As the rank and file members of the Loudoun County Sheriff’s Office call attention to the large-scale restructuring of the agency’s personnel, they acknowledge that the sitting sheriff has full authority to hire, fire and reassign workers as he pleases.
That is the nature of working for a constitutional officer in Virginia.
If he chose to do so, Mike Chapman wouldn’t be the first Loudoun sheriff to ship a tenured administrator off to nightshift road patrol or to the Siberia of the Adult Detention Center after some political slight—real or imagined. It’s a long-standing, post-election tradition in Loudoun County and elsewhere. It’s also perfectly legal, as long as the actions are not motivated by race, color, religion, sex or national origin—virtually the only workforce prohibition the state code lays out for constitutional officers.
The agency’s recent personnel shuffle does raise questions, however. Is that the best way to run one of the commonwealth’s largest law enforcement agencies? Is it the best environment to attract and retain top talent? Are the agency’s personnel being deployed in such a way as to make the best use of their training and experience?
And this one: Is it time for Loudoun County to establish a police force?
That last question got serious consideration by the Government Reform Commission established by the newly elected all-Republican Board of Supervisors four years ago. The panel ultimately punted on the prospect, with its members unwilling to undermine their newly elected Republican sheriff. It was a mistake not to lay the groundwork for a transition to a police force in 2012. Chapman could have led the effort and, very likely, stepped in to the role of Loudoun’s first police chief.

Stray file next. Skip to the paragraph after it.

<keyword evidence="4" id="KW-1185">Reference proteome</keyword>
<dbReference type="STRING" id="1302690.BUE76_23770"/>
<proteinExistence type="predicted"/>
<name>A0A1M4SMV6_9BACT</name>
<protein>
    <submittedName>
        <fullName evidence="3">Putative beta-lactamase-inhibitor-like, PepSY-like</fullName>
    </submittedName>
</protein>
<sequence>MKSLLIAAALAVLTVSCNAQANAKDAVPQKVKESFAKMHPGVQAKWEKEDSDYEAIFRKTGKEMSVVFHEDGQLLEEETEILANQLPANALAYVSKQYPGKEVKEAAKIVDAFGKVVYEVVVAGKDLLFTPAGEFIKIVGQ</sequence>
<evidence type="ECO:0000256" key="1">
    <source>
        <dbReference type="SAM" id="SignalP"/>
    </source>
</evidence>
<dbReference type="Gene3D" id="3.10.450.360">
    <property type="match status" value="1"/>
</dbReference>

It should not be a bragging point that Loudoun has the largest sheriff’s office in the commonwealth; it should be a point of concern. Other Virginia counties of Loudoun’s size—and many smaller—have already made transitions to police departments that operate under the auspices of the general county government. The police chief would be a department head subject to daily accountability (rather than the every-four-years variety) and the officers would be subject to the disciplinary rules—and workplace protections—that apply to other government employees. There would still be an elected sheriff and a Sheriff’s Office to manage the jail and provide court security.
The new Board of Supervisors should again examine the merits of establishing a police department, possibly as part of a broader study of the local government structure that could best serve a county expected to surpass the 400,000 population threshold during its term. Taking up the topic shouldn’t be viewed as an attack on the current sheriff or the management of his agency, but simply as a commitment to ensure taxpayers are getting the best service possible from their government.